Friday, February 19, 2010

Go ahead. You can do it.

I've mentioned before my concerns with school food programs, and some of those concerns are now hitting closer to home.

I made all of Girly's baby food, and while I certainly don't make everything that goes in her mouth, I try hard to at least buy things with the fewest ingredients and ingredients that I can pronounce.

When I signed up for daycare, it didn't even occur to me to ask about a food program for the bigger kids. I really didn't even know it existed for a long time - I just assumed I would pack and send her food, which was fine. Slowly, her teachers started hinting ... "You know, you don't have to bring her food. You can, of course, but you don't have to." I finally relented when she moved to the next room. It was sure easier for me not to have to pack two meals each night, and I thought there was value in her learning to eat at a table with her peers.

We are now a few months in, and I kept having these nagging annoyances. Her lunches were fine, generally comparable to what I would serve at home. Breakfasts were so-so, but snacks were terrible most days. And by terrible, I mean Little Debbie and crunchy treats that come in foil packages.

I don't think I am being a Pollyanna about this. Granted, I care more about what she eats than many parents, but I also try to be (reasonably) practical. She gets nibbles of sweets at our house, but they are generally things I have made. I don't want to restrict any food group, because I fear it will only result in a revolt at some point in the future. Moderation is key.


She is 14 months old. She doesn't have any older siblings. We don't have those foods in our house and she has no idea what they are. She will eat anything you put in front of her. Why can't it be a little healthier?

I thought I could just grin and bear it, but then I decided I really couldn't. I avoid confrontation at all costs, but all of my complaining at home was fruitless (pun intended) if I wouldn't talk to the school about it. I nicely asked for a meeting to get more information.

The directors of her school were very nice and turns out, I was making inaccurate assumptions in many cases. Yes, she gets processed snacks, but she also eats wheat bread, and only frozen veggies, and only fruit canned in juice. There is a lot of fresh fruit on their menu, probably more than in most places. I was pleasantly surprised.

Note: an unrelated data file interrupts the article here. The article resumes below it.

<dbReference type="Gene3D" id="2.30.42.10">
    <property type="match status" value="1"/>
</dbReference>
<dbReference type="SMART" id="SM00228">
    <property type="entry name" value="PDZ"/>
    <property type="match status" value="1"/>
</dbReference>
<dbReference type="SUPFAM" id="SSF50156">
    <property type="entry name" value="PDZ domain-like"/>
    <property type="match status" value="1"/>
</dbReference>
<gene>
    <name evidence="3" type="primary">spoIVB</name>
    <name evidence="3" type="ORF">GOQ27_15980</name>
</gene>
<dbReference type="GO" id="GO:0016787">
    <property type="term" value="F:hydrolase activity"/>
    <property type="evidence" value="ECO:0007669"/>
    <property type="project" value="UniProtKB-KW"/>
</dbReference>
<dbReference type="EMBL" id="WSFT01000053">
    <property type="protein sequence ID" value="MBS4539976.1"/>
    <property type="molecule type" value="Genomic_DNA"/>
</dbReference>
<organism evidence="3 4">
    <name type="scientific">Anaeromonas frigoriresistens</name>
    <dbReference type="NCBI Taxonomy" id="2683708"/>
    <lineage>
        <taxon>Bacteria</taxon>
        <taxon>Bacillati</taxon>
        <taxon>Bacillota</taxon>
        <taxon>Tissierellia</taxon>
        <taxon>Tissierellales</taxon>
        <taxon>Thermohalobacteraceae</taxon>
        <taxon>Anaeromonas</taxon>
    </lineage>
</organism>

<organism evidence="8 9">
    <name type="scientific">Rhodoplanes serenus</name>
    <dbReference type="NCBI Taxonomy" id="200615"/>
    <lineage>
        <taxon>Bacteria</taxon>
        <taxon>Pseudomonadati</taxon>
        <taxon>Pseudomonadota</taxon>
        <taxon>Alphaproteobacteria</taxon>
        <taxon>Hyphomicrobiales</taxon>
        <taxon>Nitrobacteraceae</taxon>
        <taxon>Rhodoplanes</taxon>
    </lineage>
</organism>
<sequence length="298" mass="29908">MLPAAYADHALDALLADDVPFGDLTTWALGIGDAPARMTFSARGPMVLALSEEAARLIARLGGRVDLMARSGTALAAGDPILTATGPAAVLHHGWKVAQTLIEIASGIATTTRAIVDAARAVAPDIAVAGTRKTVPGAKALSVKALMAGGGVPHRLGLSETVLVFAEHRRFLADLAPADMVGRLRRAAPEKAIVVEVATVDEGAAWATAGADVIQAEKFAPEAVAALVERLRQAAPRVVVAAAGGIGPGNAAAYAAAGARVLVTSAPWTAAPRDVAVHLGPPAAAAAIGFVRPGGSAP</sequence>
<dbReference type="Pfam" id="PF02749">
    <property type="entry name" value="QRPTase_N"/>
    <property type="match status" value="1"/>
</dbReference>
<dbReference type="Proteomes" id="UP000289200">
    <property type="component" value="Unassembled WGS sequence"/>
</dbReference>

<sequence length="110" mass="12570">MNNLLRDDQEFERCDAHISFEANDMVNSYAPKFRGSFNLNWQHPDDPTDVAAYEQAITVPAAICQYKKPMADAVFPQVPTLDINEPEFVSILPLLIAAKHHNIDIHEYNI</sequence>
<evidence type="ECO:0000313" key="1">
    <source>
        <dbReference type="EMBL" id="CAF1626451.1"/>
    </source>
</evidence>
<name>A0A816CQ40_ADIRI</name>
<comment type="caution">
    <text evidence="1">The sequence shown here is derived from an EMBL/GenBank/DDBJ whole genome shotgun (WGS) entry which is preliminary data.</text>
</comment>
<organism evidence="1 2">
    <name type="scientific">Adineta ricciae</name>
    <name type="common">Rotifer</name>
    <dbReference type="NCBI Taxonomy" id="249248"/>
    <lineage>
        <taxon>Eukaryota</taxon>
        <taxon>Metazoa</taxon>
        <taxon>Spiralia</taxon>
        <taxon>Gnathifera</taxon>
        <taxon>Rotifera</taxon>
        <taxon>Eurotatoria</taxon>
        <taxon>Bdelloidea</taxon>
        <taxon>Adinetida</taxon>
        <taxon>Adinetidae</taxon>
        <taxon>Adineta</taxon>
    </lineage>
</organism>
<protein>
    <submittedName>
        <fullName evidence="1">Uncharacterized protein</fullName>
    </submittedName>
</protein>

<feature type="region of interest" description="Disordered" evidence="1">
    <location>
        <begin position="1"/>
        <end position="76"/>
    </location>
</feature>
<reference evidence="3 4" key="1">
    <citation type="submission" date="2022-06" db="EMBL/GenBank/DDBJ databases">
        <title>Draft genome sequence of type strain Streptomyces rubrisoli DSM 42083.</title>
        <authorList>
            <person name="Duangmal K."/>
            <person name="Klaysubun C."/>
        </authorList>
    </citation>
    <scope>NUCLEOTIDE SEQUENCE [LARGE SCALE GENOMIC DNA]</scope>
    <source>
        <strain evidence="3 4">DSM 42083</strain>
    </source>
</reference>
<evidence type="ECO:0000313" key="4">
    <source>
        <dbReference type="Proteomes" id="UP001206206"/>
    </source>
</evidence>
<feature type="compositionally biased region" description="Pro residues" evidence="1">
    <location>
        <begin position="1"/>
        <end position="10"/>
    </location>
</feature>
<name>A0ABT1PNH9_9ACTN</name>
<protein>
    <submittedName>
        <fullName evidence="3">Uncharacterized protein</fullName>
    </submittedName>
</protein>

They were also very responsive to my concerns and agreed to serve cereal in her room when the older kids are having packaged snacks. I am happy with the compromise. I'm glad I said something.

I realize that it is a luxury to spend so much time pondering what my child eats. Probably 99% of the parents in the world don't have that luxury. Probably 99% of the parents in Girly's school don't care either, but that is OK. I said something because I care about my child, but I care about the others, too, and I can't help but think it is good for them all. (Don't agree with me? Ask Mrs. Obama!)

Oh, and on the way out the door from my meeting, I casually asked, "Have you ever thought about having a garden?" Oh, funny you should ask! I am now the proud parent in charge of the summer garden and pole bean teepees. Oh yes I am.

Stay tuned ... should be interesting.

Also, if you care about this topic and want a few more places to get riled up, take a peek:
Fed Up: School Lunch Project
Better School Food
Processed Kids
La Vida Locavore
Chef Ann: The Renegade Lunch Lady
Two Angry Moms
Jamie Oliver's TED Prize Wish: Teach every child about food

Also, write your legislators regarding the Child Nutrition Act at Time for Lunch. It is important. A lot of things are important right now, and there are needs everywhere. I wish people could focus more on the big picture ... obesity is a major problem and healthcare costs will bankrupt this country. Sooo ... am I the only one who sees the obvious connection to what we feed our children and the importance we place, as a country, on healthful food? Maybe I am being Pollyanna about this, but that's the way I see it.

Off soapbox.


Bets said...

I'm not the healthiest eater by any means ... but I'm appalled by what my students bring for their snacks each day. Our snack is used to break up our afternoon since we have first lunch at 11:00am AND to give them some brain food to keep learning the last part of the day.
Just today I saw an entire bag of popped popcorn, Fun Dip and a container stuffed with powder donuts. Ugh.

Wait until she gets to elementary school ... the treats that kids bring for birthdays & holidays are beyond ridiculous!

Carrie said...

Good for you! I am anxious to hear how the garden turns out...with pics. They are some really great resources for preschool gardens. TSA wrote a grant for one a couple of years ago and there was tons of info! Happy planting!